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Today’s question comes from Scarlett:
“I am drawing a small amount of Social Security on my ex. Remarry. When he dies, will I get his full Social Security?”
There are two factors that affect what you get
Scarlett: If you already withdraw a small amount from your ex-spouse’s Social Security, you should be eligible to receive a survival benefit upon his death. As long as the divorced spouse does not remarry before the age of 60 (50 if disabled), he is treated as a spouse and will receive the benefits of the spouse and heirs.
Determining how much a survivor will receive is calculated by considering two things. First, in most circumstances, the amount a survivor receives depends on the benefit that the deceased partner was receiving.
If the deceased does not claim a benefit until after the full retirement age (FRA), the survivors’ allowance will be higher, because the heirs’ benefit will equal the higher benefit the deceased partner received from the late claim.
If the deceased partner was greater than his or her FRA and was never claimed, the heirs’ benefit will depend on the benefit the deceased partner would have had if it had been claimed at the time of death.
If the deceased partner claims benefits or dies before reaching the FRA, a somewhat different set of rules apply. As long as the deceased partner’s benefit is greater than 82.5% of the PIA – the amount that would be received if claimed in the FRA – the same rule applies: the heirs’ benefit is based on the benefit the deceased partner was receiving or the amount they would have received if claimed at the time of death.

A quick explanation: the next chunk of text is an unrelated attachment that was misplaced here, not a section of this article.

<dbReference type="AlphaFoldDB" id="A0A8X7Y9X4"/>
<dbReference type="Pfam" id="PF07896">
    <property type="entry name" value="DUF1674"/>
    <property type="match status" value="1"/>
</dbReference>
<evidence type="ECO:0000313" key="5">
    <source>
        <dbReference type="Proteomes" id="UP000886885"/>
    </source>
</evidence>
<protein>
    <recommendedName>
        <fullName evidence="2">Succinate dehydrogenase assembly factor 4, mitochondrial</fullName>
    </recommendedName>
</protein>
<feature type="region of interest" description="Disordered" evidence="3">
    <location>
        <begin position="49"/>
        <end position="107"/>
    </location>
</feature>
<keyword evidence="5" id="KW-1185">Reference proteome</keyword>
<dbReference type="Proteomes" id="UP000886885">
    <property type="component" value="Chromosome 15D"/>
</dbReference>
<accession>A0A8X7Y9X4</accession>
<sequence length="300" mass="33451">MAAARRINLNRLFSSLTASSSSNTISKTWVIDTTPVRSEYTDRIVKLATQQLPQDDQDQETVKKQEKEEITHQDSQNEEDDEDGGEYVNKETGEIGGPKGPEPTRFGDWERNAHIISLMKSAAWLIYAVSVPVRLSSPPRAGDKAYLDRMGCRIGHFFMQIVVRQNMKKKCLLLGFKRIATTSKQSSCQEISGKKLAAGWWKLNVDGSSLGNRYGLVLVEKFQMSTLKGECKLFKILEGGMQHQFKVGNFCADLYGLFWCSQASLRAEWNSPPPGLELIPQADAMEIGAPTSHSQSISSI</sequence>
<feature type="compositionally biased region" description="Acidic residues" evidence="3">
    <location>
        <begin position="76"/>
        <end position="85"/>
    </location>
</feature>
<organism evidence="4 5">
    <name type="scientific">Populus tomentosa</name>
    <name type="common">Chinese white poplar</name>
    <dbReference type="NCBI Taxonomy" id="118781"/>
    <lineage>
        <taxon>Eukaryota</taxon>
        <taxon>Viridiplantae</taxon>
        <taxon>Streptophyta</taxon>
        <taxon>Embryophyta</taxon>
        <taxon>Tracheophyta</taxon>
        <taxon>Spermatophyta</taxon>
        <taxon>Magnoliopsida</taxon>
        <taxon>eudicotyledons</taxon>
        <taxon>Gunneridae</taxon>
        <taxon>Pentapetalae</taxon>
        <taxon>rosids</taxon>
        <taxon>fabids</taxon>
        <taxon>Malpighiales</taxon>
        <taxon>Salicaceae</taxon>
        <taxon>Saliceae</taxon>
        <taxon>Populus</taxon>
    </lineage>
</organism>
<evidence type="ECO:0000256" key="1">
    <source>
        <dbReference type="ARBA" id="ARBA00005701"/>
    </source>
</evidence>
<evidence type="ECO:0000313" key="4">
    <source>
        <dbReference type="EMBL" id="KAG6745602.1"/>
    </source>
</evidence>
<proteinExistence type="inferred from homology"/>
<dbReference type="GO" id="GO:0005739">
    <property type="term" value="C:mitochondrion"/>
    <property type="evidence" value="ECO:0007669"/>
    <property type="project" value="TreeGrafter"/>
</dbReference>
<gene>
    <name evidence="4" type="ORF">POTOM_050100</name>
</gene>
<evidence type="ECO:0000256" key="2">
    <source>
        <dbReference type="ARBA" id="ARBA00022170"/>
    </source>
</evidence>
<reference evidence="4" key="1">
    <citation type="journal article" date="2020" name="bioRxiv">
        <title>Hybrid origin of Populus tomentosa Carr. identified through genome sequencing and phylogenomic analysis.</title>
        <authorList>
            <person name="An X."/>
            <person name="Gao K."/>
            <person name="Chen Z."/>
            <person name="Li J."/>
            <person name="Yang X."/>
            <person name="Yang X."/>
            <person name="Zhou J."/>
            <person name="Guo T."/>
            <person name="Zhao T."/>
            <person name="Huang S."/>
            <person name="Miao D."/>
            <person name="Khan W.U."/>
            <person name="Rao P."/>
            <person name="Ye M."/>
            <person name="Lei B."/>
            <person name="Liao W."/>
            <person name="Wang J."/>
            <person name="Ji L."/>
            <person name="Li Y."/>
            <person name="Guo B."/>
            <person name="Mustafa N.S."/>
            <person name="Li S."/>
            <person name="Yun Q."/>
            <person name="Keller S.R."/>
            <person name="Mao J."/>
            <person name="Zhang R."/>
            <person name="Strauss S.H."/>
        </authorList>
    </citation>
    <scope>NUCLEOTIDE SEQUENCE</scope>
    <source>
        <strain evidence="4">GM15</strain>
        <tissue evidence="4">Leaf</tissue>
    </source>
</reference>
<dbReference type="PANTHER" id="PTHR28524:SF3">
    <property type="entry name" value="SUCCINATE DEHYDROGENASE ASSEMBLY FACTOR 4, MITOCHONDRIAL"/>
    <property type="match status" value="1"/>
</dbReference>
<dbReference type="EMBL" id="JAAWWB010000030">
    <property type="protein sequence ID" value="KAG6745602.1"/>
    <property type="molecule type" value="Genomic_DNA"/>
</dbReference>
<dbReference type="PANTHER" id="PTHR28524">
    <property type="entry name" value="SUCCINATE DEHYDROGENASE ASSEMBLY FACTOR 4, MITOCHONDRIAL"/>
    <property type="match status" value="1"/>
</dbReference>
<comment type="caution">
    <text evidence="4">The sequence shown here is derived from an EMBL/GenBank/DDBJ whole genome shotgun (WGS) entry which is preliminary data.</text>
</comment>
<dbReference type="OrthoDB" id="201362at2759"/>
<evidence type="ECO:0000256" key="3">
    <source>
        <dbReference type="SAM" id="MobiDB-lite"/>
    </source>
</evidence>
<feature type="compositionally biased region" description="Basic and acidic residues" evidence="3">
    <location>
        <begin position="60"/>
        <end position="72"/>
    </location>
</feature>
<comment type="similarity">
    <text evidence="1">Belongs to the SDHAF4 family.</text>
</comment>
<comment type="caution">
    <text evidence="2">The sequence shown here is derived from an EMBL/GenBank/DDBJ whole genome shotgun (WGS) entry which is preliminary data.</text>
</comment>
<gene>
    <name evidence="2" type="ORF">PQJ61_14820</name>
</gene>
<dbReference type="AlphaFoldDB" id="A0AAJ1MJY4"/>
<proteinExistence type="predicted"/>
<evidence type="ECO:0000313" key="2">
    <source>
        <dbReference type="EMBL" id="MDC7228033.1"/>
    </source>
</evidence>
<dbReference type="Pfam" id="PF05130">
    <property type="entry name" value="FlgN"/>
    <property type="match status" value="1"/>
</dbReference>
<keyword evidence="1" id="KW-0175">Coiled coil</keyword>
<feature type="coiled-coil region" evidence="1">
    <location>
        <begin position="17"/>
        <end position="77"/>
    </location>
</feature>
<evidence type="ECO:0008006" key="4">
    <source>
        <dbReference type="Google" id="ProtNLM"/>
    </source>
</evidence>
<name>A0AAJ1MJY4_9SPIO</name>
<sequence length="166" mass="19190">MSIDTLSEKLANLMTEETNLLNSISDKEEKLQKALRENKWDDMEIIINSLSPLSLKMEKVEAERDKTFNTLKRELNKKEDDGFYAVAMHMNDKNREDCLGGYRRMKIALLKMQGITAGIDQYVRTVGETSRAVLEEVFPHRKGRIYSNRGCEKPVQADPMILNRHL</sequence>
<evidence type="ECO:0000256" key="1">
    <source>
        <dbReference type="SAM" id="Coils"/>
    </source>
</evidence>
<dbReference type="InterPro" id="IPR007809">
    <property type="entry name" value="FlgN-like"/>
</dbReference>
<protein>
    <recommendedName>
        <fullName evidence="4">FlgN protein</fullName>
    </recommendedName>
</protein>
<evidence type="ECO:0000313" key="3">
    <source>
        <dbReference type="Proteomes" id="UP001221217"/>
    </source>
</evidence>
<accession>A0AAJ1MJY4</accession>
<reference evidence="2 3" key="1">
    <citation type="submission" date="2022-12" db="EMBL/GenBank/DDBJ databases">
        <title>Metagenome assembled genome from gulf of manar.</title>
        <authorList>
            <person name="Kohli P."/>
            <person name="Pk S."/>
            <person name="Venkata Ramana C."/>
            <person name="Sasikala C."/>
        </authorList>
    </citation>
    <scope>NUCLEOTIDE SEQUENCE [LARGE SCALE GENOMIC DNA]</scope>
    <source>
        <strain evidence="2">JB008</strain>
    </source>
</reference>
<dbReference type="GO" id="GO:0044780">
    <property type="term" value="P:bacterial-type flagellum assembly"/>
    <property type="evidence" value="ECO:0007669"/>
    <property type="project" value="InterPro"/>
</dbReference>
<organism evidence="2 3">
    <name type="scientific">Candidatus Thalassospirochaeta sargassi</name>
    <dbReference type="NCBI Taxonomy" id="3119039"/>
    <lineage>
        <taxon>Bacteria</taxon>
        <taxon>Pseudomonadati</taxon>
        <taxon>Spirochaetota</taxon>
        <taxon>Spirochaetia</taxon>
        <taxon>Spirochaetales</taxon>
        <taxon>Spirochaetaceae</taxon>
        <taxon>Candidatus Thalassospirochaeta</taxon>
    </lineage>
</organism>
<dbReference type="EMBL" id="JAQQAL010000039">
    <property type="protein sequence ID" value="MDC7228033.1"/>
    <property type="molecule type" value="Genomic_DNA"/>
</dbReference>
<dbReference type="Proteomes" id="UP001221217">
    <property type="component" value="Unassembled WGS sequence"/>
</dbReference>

If the deceased partner receives less than 82.5% of his or her PIA, the basis for the heirs’ entitlement will be 82.5% of his PIA.
For example, let’s say the deceased partner had a Financial Assessment Rating of 66, but a student at age 62. The benefit in this case would drop to 75% of the PIA. Survivor allowances will be based on 82.5% of the PIA, not 75%.
Second, the actual benefit the survivor receives will depend on when he or she claims the survivors’ allowance. A survivor can claim a benefit as early as age 60, but the benefit will be reduced if claimed before the FRA.
If the survivor claims the right at age 60, the benefits will be 71.5% of the benefits that would be earned if claimed in the FRA. Each year the claim is delayed, the benefit increases until the FRA account. Note that the FRA can vary between 66 and 67, and reductions for early claim of inheritors’ allowances will be somewhat different depending on the FRA. FRA is determined by year of birth.
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I hold a PhD in economics from the University of Pennsylvania and have taught economics at the University of Delaware for many years. Currently, I am teaching at Gallaudet University.
In 2009, she co-founded SocialSecurityChoices.com, an Internet company that advises on Social Security claim decisions. You can learn more about it by clicking here.
disclaimer: We strive to provide accurate information in relation to the topic covered. It is provided on the understanding that we do not provide legal, accounting, investment or other professional advice or services, and that only the Social Security Agreement (SSA) makes all final decisions about your eligibility for benefits and benefit amounts. Our advice on claim strategies does not include a comprehensive financial plan. You should consult your financial advisor regarding your individual situation.
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